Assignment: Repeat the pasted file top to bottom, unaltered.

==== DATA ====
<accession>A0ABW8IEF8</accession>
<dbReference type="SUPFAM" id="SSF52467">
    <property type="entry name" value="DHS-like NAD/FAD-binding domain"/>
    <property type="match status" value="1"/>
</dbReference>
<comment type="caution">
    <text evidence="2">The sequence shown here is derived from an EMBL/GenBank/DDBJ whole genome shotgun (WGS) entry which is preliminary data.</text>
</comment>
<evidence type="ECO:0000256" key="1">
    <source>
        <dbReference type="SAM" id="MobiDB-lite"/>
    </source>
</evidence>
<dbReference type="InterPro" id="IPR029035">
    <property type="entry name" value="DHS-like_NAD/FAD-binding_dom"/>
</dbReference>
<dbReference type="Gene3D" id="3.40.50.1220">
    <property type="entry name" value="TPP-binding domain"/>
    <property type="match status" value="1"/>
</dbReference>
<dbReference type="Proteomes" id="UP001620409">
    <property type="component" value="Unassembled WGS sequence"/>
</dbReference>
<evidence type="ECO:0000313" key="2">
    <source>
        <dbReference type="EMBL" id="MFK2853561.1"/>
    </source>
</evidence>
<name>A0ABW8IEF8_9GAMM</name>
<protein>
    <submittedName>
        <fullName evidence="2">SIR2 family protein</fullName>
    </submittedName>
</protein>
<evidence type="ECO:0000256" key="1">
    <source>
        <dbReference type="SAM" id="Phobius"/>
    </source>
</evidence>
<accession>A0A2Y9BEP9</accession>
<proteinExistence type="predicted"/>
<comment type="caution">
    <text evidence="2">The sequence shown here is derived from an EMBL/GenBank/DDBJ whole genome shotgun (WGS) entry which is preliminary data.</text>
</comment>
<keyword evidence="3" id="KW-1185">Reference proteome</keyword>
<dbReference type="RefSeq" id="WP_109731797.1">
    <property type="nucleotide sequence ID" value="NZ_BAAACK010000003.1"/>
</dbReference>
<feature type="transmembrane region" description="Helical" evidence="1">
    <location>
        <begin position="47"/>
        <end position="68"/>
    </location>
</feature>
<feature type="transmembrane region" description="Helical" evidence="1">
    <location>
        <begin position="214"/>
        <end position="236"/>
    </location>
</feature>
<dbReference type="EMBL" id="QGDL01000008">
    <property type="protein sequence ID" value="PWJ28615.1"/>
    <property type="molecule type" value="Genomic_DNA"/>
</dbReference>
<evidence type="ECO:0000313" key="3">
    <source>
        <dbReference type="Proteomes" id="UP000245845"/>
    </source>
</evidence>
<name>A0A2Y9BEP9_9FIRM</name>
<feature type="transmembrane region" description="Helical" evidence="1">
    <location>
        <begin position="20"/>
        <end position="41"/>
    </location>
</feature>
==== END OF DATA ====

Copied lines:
<accession>A0ABW8IEF8</accession>
<dbReference type="SUPFAM" id="SSF52467">
    <property type="entry name" value="DHS-like NAD/FAD-binding domain"/>
    <property type="match status" value="1"/>
</dbReference>
<comment type="caution">
    <text evidence="2">The sequence shown here is derived from an EMBL/GenBank/DDBJ whole genome shotgun (WGS) entry which is preliminary data.</text>
</comment>
<evidence type="ECO:0000256" key="1">
    <source>
        <dbReference type="SAM" id="MobiDB-lite"/>
    </source>
</evidence>
<dbReference type="InterPro" id="IPR029035">
    <property type="entry name" value="DHS-like_NAD/FAD-binding_dom"/>
</dbReference>
<dbReference type="Gene3D" id="3.40.50.1220">
    <property type="entry name" value="TPP-binding domain"/>
    <property type="match status" value="1"/>
</dbReference>
<dbReference type="Proteomes" id="UP001620409">
    <property type="component" value="Unassembled WGS sequence"/>
</dbReference>
<evidence type="ECO:0000313" key="2">
    <source>
        <dbReference type="EMBL" id="MFK2853561.1"/>
    </source>
</evidence>
<name>A0ABW8IEF8_9GAMM</name>
<protein>
    <submittedName>
        <fullName evidence="2">SIR2 family protein</fullName>
    </submittedName>
</protein>
<evidence type="ECO:0000256" key="1">
    <source>
        <dbReference type="SAM" id="Phobius"/>
    </source>
</evidence>
<accession>A0A2Y9BEP9</accession>
<proteinExistence type="predicted"/>
<comment type="caution">
    <text evidence="2">The sequence shown here is derived from an EMBL/GenBank/DDBJ whole genome shotgun (WGS) entry which is preliminary data.</text>
</comment>
<keyword evidence="3" id="KW-1185">Reference proteome</keyword>
<dbReference type="RefSeq" id="WP_109731797.1">
    <property type="nucleotide sequence ID" value="NZ_BAAACK010000003.1"/>
</dbReference>
<feature type="transmembrane region" description="Helical" evidence="1">
    <location>
        <begin position="47"/>
        <end position="68"/>
    </location>
</feature>
<feature type="transmembrane region" description="Helical" evidence="1">
    <location>
        <begin position="214"/>
        <end position="236"/>
    </location>
</feature>
<dbReference type="EMBL" id="QGDL01000008">
    <property type="protein sequence ID" value="PWJ28615.1"/>
    <property type="molecule type" value="Genomic_DNA"/>
</dbReference>
<evidence type="ECO:0000313" key="3">
    <source>
        <dbReference type="Proteomes" id="UP000245845"/>
    </source>
</evidence>
<name>A0A2Y9BEP9_9FIRM</name>
<feature type="transmembrane region" description="Helical" evidence="1">
    <location>
        <begin position="20"/>
        <end position="41"/>
    </location>
</feature>